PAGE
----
Messages
1,715
Location
VA
Sleeping pads will make a tremendous difference in comfort and warmth. I have spent plenty of cold nights on a Ridgerest foam pad, and I'm sure the heavier, more expensive self-inflating pads are even more comfortable. Socks and hats will help, too. This ought to be a great time for Yosemite--have fun.
 
Messages
4,021
Location
New England
A 20 degree bag means it might work for a hot sleeper if they're fully dressed and wearing a jacket and hat at 20 degrees. Just from experience. I use a 20 degree down bag when the temp is going to be in the 30's and 40's at night and don't want to sleep completely dressed up and a 0 degree bag when it's going to be 10-30 degrees. I spent one very cold night at -5 in a 0 degree bag wearing 2 pairs of mountaineering socks, winter jacket, and heavy gloves to know my own limitations on bags. Sleeping on snow with a thin sleeping pad probably didn't help. Unfortunately it was a 2 mile snowshoe trek on unpacked trails out.
 
Messages
1,344
Location
Clinton Twp. MI
Also just a reminder your tent is not vented enough for a combustion type heat source. Years ago my brother decided to bring the hibachi inside with the remaining hot coals for heat. Luckily his friend woke up later feeling sick and they got out to fresh air before expiring! Yes I am pretty sure alchohol was involved.
 
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NJC

Messages
3,021
Location
Vancouver BC
Originally Posted By: Drew99GT
Get one that's rated for lower temps than you anticipate. Ask me how I know...
I bought a 0C (32F) rated bag at the highly-esteemed Canadian chain MEC and not a chance I'd use in that temp. And they are supposed to do careful research into temp valuations. If you can't sleep because of the cold, you'll have quickly considered the extra $$$ worthwhile. Or borrow if you can.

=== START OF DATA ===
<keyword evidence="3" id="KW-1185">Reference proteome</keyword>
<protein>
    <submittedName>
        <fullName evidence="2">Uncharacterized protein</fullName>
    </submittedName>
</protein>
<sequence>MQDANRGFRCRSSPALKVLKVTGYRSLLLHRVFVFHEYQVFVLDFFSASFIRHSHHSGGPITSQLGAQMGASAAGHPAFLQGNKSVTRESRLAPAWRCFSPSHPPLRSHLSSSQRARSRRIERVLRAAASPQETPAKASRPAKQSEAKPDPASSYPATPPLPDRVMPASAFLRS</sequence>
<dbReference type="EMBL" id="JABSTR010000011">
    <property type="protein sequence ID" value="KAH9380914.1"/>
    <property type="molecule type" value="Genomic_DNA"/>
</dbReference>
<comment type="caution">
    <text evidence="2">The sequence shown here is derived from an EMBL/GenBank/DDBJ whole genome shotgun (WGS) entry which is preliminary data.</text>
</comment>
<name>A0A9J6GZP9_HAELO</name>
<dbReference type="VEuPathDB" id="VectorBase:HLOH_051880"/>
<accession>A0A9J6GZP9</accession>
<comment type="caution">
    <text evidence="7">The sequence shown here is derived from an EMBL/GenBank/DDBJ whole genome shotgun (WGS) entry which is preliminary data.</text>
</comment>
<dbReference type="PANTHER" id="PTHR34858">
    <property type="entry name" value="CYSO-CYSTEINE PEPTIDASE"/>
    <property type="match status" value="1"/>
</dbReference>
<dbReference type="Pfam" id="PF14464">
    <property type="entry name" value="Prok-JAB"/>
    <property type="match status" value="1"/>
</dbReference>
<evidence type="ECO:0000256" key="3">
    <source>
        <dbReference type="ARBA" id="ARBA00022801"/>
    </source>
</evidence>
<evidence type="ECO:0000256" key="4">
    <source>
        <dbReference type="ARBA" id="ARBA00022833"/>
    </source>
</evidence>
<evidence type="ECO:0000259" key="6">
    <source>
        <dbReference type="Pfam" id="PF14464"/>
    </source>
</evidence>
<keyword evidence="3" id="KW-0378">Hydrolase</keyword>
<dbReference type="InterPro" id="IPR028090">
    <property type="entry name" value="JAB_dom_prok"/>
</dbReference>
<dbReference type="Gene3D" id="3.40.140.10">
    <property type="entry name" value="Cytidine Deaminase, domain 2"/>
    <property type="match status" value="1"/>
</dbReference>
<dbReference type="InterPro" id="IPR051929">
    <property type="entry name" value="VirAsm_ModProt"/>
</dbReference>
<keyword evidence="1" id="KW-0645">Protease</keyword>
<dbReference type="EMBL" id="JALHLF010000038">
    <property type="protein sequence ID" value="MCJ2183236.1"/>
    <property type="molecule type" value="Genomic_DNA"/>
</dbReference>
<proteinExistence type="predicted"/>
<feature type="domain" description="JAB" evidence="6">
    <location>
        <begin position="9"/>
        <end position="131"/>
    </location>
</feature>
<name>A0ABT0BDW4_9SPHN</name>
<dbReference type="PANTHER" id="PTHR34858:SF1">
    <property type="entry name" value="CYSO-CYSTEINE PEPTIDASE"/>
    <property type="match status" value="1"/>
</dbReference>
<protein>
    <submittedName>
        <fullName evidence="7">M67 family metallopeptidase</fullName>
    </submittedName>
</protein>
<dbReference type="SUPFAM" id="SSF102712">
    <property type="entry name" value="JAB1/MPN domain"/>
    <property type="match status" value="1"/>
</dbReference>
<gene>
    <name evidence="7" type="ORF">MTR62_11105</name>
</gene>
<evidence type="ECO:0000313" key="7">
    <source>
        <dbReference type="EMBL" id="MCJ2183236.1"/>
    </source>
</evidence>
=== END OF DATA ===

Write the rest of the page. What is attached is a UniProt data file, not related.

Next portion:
Messages
13,613
Location
Frisco, TX
Unless you are sleeping naked, the 20 degree bag in 20 degree weather is fine. You should be layering your clothing anyways.
 

NJC

Messages
3,021
Location
Vancouver BC
Originally Posted By: dparm
Unless you are sleeping naked, the 20 degree bag in 20 degree weather is fine. You should be layering your clothing anyways.
Body temps are quite subjective - how much "insulation" The Critic brings to the equation, and his tolerance for cold too. I don't think Sacramento (going by memory here) is much of a training ground. cool
 
Messages
6,167
Location
Santa Barbara, CA
The rating doesn't mean you'll be comfortable - it means you'll survive! Best way to easily boost your rating 10* warmer - fleece sleeping bag/liner. Usually ~$10 on sale (walmart/big5/etc) - use it like a sheet or bag in a bag. Bonus that its easy to wash vs your full sleeping bag, which stays cleaner b/c of the liner. For backpacking I have a 35* down bag and a silk liner - warm and lightweight. Down to 30* no problem and I always feel warmer with just boxers on.
 
Messages
7,256
Location
USA
Honestly it depends if someone is sharing your sleeping bag or not. My experience was cold camping with cruddy equipment back in college days was crawling into close friends(opposite sex) junky sleeping bag and shared warmth. And no nothing happened... Great day of moose viewing in Pittsburg NH. It was topped off by nice Canadian beer we(under aged) brought back over the border which was closed and no gate! Enjoy your trip.